- Avoiding the allergen: This is normally the most important and the first step in preventing any kind of allergic reactions and relieving the symptoms. The doctor helps the patient to identify the allergen and avoid it with some simple steps.
- Medicines: Depending on the extent of symptoms, medications might help in the reduction of the reaction of the immune system and ease the symptoms. Usually, the doctors prescribe over the counter medication which are in the form of pills or liquid, eye drops or nasal sprays.
- Immunotherapy: This treatment includes a course of injections of purified allergen extracts that are normally given over a period of a few years. This treatment is used when the allergic responses are very severe. Sublingual pills are also used to treat some pollen allergies.
- Epinephrine: If a person is suffering from a severe allergy, he or she needs to carry an emergency epinephrine shot with them at all times as they can have an allergic reaction any time. The emergency epinephrine shots (such as Auvi-Q, EpiPen, among others) can help reduce the symptoms until the patient is transferred to the emergency room.
How are probiotics a smart way to deal with them?
Probiotics are the medications having live microbes that can help in increasing the number of good bacteria that are present in the intestines. According to the recent searches, these are also called “friendly bacteria” as they may help take some of the misery out of seasonal allergies. These probiotic bacteria are found in some certain foods, including yogurt with live active cultures, kefir and sauerkraut, and other supplements. Probiotics can change the equilibrium of bacteria in the human intestines, but in a good way that helps the immune system from starting allergic response to pollens and other allergens, which may help reduce allergy symptoms. However, Dr. Justin Turner said, who is an ear nose and throat (ENT) surgeon at Vanderbilt University Medical Center in Nashville, Tennessee, that the scientific jury is still deciding if the probiotics and the probiotic medications are an effective treatment for treating seasonal allergies, as they are quite effective in treating the hay fever.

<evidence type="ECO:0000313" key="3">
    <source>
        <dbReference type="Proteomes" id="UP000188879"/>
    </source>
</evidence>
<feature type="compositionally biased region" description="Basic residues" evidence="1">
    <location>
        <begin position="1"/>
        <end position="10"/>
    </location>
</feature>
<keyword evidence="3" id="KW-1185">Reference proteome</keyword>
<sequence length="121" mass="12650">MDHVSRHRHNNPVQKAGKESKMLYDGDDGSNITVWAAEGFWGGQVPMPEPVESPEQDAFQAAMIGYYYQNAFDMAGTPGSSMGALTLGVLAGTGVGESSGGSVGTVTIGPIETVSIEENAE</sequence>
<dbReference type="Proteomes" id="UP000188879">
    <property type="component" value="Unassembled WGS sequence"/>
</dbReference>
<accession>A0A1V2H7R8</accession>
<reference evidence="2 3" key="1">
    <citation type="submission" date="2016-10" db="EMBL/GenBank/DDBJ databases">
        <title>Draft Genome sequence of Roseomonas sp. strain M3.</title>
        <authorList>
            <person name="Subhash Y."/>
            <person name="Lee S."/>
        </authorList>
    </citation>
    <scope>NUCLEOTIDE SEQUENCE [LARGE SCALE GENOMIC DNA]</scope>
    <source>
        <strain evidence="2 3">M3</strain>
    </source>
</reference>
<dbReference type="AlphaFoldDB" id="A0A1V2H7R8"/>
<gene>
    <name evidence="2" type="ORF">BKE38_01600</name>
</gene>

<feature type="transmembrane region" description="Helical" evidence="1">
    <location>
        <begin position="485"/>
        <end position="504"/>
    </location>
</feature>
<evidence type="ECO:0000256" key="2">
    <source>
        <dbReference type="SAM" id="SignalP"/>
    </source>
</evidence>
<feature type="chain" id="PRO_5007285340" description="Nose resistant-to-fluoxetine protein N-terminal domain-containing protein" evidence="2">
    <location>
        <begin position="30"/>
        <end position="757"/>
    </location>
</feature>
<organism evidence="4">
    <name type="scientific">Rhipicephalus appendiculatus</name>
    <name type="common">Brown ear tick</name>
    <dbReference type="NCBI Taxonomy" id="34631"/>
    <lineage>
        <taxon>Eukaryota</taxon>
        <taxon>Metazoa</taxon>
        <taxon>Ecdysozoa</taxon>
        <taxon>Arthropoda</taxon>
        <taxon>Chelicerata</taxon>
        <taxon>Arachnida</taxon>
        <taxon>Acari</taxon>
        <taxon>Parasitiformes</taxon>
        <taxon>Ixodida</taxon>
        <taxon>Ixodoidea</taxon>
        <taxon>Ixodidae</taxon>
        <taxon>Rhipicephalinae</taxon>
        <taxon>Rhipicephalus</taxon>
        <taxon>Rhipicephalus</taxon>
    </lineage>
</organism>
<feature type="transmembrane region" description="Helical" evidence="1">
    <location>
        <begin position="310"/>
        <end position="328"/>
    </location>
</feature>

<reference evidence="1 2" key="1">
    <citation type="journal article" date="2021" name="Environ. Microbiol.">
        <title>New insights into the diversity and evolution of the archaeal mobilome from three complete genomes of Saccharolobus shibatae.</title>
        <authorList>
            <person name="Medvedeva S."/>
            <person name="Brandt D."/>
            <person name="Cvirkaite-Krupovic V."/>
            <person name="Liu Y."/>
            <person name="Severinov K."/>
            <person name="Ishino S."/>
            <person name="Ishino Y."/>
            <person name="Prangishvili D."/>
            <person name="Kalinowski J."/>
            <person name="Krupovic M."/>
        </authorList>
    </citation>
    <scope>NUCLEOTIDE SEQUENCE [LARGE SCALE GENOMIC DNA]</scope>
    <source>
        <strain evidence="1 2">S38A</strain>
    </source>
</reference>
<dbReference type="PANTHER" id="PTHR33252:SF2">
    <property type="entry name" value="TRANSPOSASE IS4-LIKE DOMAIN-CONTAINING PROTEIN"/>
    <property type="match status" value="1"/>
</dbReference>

Disadvantages of probiotics:
Probiotics are considered safe to use for the healthy individuals but there is another side to the picture. So the probiotics may have some short-term side effects such as bloating and gas. Although there effect is usually seen on the functioning of the internal body but the evidence suggests that sometimes, they may cause overstimulation of one’s immune system- that may lead to several other health problems. Also, it can cause disturbances in the inner metabolism (the overall chemical reactions happening in the body) of the body. Therefore, people with the compromised immune system or with bowel problems are always asked to consult their physician before starting any kind of probiotics. In people with underlying health problems, probiotics may cause certain infections that may need antibiotics to be treated.